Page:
20 August 2016

Looking for pineapples at
a wedding in Ballymagarvey

Ballymagarvey House is a modern wedding venue that is rooted in the history of the surrounding Co Meath countryside (Photograph: Patrick Comerford, 2016)

Patrick Comerford

I am staying in Ballymagarvey Village, a private wedding venue at Balrath, near Slane and Navan, Co Meath, having attended a family wedding there yesterday afternoon [20 August 2016.]

The private estate and wedding venue has been developed in recent years around an 18th century corn and flax mill village.

Ballymagarvey has 107 acres of parkland and 50 acres of woodlands, set out in walks and picnic areas. It is an oasis of peace on a weekend like this, yet is just 25 minutes north from the M50 at Balrath Cross and on the N2 midway between Ashbourne and Slane. Ballymagarvey is the name of a parish in the barony of Upper Duleek, Co Meath, six miles south of Slane and on the banks of the River Nanny.

The main house, which has been lovingly restored, is modest, homely and warm and its nine rooms of five-star quality are luxurious. The seven courtyard cottages and schoolhouse rooms are all finished in traditional style, with both charm and comfort in mind. The accommodation is tucked away at the end of a long winding avenue and is not overlooked on any side.

Local lore says Ballymagarvey takes its name from a mediaeval bishop named Magarvey or McGarvey. In later years, Ballymagarvey was owned by many notable local families, including the de Verdun family, Sir Christopher Bellew, Elizabeth Wood and Francis Fleetwood. When the Aylmer family came to live in Ballymagarvey House in the 16th or 17th century, they built a corn and flax mill village, with a pond, millrace and the beautiful cut-stone buildings that once housed the granaries.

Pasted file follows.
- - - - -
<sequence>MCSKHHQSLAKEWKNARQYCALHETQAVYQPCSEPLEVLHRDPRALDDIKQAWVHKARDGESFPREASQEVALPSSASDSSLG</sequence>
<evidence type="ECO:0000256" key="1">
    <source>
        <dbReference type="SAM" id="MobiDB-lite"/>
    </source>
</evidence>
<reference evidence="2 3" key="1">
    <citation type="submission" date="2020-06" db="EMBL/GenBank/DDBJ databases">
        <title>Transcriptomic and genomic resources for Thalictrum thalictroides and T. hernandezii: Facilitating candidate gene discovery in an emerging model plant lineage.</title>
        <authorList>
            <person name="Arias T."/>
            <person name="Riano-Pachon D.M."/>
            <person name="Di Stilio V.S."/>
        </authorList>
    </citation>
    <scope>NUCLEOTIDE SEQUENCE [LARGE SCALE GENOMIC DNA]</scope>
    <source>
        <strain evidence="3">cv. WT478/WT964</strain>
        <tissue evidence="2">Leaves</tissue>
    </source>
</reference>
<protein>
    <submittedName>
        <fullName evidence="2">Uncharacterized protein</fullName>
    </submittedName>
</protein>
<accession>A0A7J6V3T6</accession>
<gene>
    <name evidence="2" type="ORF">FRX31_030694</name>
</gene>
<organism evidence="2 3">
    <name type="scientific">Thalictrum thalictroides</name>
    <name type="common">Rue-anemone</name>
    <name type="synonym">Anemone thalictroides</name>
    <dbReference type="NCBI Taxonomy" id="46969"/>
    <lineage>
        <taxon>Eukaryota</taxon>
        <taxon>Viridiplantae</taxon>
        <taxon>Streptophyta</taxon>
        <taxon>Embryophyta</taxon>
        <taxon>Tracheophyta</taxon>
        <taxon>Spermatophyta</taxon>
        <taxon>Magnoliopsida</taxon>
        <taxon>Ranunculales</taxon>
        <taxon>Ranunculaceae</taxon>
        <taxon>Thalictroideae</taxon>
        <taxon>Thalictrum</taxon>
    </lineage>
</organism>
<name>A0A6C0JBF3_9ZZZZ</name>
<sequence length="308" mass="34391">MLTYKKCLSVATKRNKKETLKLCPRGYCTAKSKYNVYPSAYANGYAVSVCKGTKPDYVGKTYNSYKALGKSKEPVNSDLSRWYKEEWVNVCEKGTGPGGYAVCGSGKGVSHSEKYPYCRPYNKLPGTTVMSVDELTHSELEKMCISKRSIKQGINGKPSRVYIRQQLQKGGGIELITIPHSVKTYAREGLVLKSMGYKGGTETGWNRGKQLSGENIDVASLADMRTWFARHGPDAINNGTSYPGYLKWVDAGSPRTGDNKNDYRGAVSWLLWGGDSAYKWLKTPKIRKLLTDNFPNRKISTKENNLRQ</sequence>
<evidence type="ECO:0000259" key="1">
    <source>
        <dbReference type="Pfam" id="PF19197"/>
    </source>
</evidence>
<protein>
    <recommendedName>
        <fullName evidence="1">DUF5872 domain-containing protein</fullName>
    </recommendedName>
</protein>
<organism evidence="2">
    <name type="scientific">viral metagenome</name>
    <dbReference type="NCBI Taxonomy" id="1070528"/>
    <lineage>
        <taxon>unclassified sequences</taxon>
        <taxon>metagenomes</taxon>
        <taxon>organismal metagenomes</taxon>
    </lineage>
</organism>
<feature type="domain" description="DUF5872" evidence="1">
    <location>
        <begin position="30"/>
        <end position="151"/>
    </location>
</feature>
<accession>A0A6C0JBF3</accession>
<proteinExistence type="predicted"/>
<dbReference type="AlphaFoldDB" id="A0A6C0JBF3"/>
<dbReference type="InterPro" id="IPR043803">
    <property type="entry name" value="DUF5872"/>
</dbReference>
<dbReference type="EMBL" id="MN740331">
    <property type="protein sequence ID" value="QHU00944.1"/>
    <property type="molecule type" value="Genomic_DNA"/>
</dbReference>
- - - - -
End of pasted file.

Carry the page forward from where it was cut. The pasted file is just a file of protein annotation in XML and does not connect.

Many other couples started their married lives here, including Thomas and Melinda Osborne, Robert and Henrietta Clouston, Sir Thomas Ainsworth and Lady Edina Hope Conyngham, daughter of the Marquis of Conyngham of Slane Castle, who were married in 1911.

I was at Ballymagarvey House yesterday [19 August 2016] for the wedding of my niece, my only goddaugher, and stayed here overnight. Ballymagarvey House was built in the early 19th century for Melinda Osbourne who had been acquired 444 acres. The nearby Somerville Estate extended to 8,000 acres. When Samuel Lewis visited the area in the early Victorian period, the parish had 401 inhabitants, and Mrs Osborne was living in the house. Her neighbouring landowners included Mrs G Tandy of Balrath, Lawrence Cruise Smyth of Snugborough, and H Smith of Mullafin. The vicarage was then part of the union of Kentstown, and the heirs of Sir Andrew Aylmer were patrons of the rectory.

The east face of Balrath Cross is carved with a Pieta and inscriptions in Latin and English (Photograph: Patrick Comerford)

I first visited Balrath About two years ago to see Balrath Cross across the road from Ballymagarvey House in the cemetery surrounding the ruined church. Balrath Cross is a 16th century Wayside Cross and was moved several years ago to its present location because of road widening around the corner at Balrath Cross.

The east face of the cross is carved with a Pieta or image of a seated, weeping Virgin Mary with the body of the dead Christ resting in her lap. Below this image is a Latin inscription asking for prayers for the soul of John Broin, and below that again is a later inscription in English saying the Cross was ‘beautified’ in 1727 by Sir John Aylmer and his wife Catherine. This was Sir John Aylmer, 3rd Baronet, of Balrath, who died in 1714.

The west face of Balrath Cross, is carved with a crucifixion and small knot carvings (Photograph: Patrick Comerford)